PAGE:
Recursive Regular Expressions

\"Yo The regular expressions we use in our daily lives are actually not that “regular.” Most of the languages support some kind of extended regular expressions that are computationally more powerful than the “regular” regular expressions as defined by the formal language theory.

For instance, the so often used capture buffers add auxiliary storage to the regular expressions that allow them to match an arbitrary pattern repeatedly. Or look-ahead assertions that allow the regular expression engine to peek ahead before it making a decision.

The Perl programming language has an especially rich with regex engine. One of the engine’s features is the lazy regular subexpressions. The lazy regular subexpressions are expressed as (??{ code }), where the “code” is arbitrary Perl code that gets executed when the moment this subexpression may match.

This allows us to construct something really interesting – we can define a regular expression that has itself in the “code” part. The result is a recursive regular expression!

One of the classical problems that a regular expression can’t match is the language 0n1n, i.e., a string with a number of zeroes followed by an equal number of ones. Surprisingly, using the lazy regular subexpressions this problem becomes tractable!

Here is a Perl regular expression that matches 0n1n:

 my $regex = qr/0(??{$regex})*1/;

This regular expression matches a 0 followed by itself zero or more times, followed by a one. If the itself part doesn’t match, then the string this regular expression matches is 01. If the itself part matches once, the string this regular expression matches is 0011. If it matches two times, the string is 000111, …, etc.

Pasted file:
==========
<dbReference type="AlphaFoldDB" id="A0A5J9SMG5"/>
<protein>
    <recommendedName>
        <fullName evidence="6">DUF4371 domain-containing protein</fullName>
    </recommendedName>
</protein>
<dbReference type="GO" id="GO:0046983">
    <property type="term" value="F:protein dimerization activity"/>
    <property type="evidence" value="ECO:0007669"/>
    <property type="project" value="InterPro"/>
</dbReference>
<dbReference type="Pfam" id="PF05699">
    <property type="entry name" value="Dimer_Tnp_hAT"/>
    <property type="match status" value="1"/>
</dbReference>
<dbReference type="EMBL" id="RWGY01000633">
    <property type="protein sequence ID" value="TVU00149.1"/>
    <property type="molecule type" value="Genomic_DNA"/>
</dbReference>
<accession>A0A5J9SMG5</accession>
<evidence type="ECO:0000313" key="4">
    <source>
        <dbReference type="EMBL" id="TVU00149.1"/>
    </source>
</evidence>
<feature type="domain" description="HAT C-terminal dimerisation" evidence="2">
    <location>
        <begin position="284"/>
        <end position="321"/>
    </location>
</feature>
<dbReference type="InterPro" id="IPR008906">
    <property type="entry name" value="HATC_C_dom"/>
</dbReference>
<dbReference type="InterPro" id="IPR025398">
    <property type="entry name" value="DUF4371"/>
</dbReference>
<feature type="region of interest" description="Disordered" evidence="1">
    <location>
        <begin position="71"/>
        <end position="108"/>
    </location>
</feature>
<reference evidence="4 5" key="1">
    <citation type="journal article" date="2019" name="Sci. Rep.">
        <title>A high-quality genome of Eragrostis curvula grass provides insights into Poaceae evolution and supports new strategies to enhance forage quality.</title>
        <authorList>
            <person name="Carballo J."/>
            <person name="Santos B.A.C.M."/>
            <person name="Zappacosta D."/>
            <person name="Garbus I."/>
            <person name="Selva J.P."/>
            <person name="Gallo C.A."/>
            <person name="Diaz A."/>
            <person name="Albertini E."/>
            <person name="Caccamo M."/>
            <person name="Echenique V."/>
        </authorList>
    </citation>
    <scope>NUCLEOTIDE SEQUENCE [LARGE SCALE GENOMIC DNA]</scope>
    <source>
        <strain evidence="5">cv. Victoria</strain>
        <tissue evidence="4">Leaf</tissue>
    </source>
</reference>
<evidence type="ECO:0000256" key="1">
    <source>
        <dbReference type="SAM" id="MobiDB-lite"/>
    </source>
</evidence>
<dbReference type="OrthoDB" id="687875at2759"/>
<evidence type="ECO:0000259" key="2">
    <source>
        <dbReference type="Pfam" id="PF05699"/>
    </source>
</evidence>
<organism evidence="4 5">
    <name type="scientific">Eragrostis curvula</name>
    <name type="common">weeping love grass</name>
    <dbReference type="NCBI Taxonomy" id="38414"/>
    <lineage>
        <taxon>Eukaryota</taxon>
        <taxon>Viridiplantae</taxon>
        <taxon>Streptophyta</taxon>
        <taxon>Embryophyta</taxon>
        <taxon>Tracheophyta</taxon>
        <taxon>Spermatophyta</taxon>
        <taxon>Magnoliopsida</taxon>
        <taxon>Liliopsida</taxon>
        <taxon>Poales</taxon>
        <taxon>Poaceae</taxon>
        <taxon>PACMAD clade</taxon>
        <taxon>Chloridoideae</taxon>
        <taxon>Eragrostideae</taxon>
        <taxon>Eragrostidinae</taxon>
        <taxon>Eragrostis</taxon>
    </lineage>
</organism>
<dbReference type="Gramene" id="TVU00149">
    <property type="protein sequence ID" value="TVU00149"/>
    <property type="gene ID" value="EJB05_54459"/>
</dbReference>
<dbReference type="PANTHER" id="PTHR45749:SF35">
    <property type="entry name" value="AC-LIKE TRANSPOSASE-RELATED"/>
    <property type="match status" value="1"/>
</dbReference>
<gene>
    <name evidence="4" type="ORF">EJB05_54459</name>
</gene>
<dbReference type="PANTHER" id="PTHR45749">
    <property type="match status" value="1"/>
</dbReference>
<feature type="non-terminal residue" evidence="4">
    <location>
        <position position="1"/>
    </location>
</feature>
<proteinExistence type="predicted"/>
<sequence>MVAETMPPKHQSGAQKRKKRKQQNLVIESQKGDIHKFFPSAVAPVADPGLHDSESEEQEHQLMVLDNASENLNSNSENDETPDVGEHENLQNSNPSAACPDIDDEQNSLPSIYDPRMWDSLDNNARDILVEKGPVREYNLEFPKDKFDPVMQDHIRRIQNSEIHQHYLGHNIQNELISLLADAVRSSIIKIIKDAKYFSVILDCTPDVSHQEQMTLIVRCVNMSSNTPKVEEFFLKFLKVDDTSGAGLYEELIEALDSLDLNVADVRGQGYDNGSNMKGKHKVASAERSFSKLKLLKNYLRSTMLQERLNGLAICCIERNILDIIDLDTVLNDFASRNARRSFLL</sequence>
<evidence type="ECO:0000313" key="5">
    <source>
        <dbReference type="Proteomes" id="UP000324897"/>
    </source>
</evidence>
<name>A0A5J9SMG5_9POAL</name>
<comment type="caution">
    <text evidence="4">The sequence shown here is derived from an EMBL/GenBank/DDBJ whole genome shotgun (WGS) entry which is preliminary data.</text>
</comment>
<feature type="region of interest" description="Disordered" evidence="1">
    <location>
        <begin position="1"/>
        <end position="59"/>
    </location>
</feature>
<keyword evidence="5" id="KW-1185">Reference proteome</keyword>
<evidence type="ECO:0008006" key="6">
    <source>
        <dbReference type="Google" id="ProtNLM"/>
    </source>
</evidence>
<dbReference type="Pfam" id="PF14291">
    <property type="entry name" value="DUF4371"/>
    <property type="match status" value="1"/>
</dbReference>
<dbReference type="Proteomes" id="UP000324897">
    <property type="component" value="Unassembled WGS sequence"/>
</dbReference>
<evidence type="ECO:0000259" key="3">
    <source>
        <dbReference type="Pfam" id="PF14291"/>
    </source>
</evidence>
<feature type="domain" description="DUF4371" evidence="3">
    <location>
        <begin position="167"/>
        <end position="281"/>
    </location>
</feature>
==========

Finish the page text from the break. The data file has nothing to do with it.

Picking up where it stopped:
Read More:


Xoost – Search engine

Image via CrunchBase

Xoost is a community search engine. From Xoost page:

Imagine you are searching for a topic related to your favourite Music, Travel destinations, Events. With Xoost you will benefit from the exponential value of doing it much more productively together with your friends or family members. It’s all about sharing Search skills & Knowledge.

Xoost diaplays result from Google, Yahoo and Bing all in one page. If you like a page you can mark it or share it with others. So this is one good feature that is quite useful. Also there is a Search extension available for firefox for Xoost.



\"PerlThis is the third part of a seven-part article on famous Perl one-liners. In this part I will create various one-liners for calculations. See part one for introduction of the series.

Famous Perl one-liners is my attempt to create “perl1line.txt” that is similar to “awk1line.txt” and “sed1line.txt” that have been so popular among Awk and Sed programmers.

The article on famous Perl one-liners will consist of at least seven parts:

  • Part I: File spacing.
  • Part II: Line numbering.
  • Part III: Calculations (this part).
  • Part IV: String creation. Array creation.
  • Part V: Text conversion and substitution.
  • Part VI: Selective printing and deleting of certain lines.
  • Part VII: Release of perl1line.txt.

After I’m done explaining all these one-liners, I’ll publish an ebook. Everyone who’s subscribed to my blog will get a free copy! Subscribe now!

The one-liners will make heavy use of Perl special variables. A few years ago I compiled all the Perl special variables in a single file and called it Perl special variable cheat-sheet. Even tho it’s mostly copied out of perldoc perlvar, it’s still handy to have in front of you, so print it.

Read more…………